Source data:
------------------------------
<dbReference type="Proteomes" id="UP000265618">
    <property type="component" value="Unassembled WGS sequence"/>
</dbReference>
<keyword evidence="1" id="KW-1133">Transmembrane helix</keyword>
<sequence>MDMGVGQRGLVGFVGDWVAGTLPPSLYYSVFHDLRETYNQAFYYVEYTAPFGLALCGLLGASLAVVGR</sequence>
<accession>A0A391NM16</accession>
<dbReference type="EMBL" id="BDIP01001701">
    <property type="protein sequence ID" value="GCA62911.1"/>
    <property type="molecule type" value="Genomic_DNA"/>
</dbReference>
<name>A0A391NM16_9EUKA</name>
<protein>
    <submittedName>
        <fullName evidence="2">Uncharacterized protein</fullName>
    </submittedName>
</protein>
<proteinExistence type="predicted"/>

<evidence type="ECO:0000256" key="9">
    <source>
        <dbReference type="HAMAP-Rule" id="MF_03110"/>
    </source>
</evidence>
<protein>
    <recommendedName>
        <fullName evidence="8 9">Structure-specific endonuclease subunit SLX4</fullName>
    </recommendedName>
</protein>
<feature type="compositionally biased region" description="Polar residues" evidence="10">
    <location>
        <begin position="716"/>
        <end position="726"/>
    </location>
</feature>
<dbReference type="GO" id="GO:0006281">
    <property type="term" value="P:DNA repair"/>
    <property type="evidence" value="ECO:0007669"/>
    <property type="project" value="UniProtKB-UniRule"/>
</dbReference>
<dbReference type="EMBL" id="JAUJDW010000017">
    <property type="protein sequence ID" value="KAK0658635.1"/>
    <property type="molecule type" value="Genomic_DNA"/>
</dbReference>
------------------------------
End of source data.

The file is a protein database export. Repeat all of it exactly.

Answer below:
<dbReference type="Proteomes" id="UP000265618">
    <property type="component" value="Unassembled WGS sequence"/>
</dbReference>
<keyword evidence="1" id="KW-1133">Transmembrane helix</keyword>
<sequence>MDMGVGQRGLVGFVGDWVAGTLPPSLYYSVFHDLRETYNQAFYYVEYTAPFGLALCGLLGASLAVVGR</sequence>
<accession>A0A391NM16</accession>
<dbReference type="EMBL" id="BDIP01001701">
    <property type="protein sequence ID" value="GCA62911.1"/>
    <property type="molecule type" value="Genomic_DNA"/>
</dbReference>
<name>A0A391NM16_9EUKA</name>
<protein>
    <submittedName>
        <fullName evidence="2">Uncharacterized protein</fullName>
    </submittedName>
</protein>
<proteinExistence type="predicted"/>

<evidence type="ECO:0000256" key="9">
    <source>
        <dbReference type="HAMAP-Rule" id="MF_03110"/>
    </source>
</evidence>
<protein>
    <recommendedName>
        <fullName evidence="8 9">Structure-specific endonuclease subunit SLX4</fullName>
    </recommendedName>
</protein>
<feature type="compositionally biased region" description="Polar residues" evidence="10">
    <location>
        <begin position="716"/>
        <end position="726"/>
    </location>
</feature>
<dbReference type="GO" id="GO:0006281">
    <property type="term" value="P:DNA repair"/>
    <property type="evidence" value="ECO:0007669"/>
    <property type="project" value="UniProtKB-UniRule"/>
</dbReference>
<dbReference type="EMBL" id="JAUJDW010000017">
    <property type="protein sequence ID" value="KAK0658635.1"/>
    <property type="molecule type" value="Genomic_DNA"/>
</dbReference>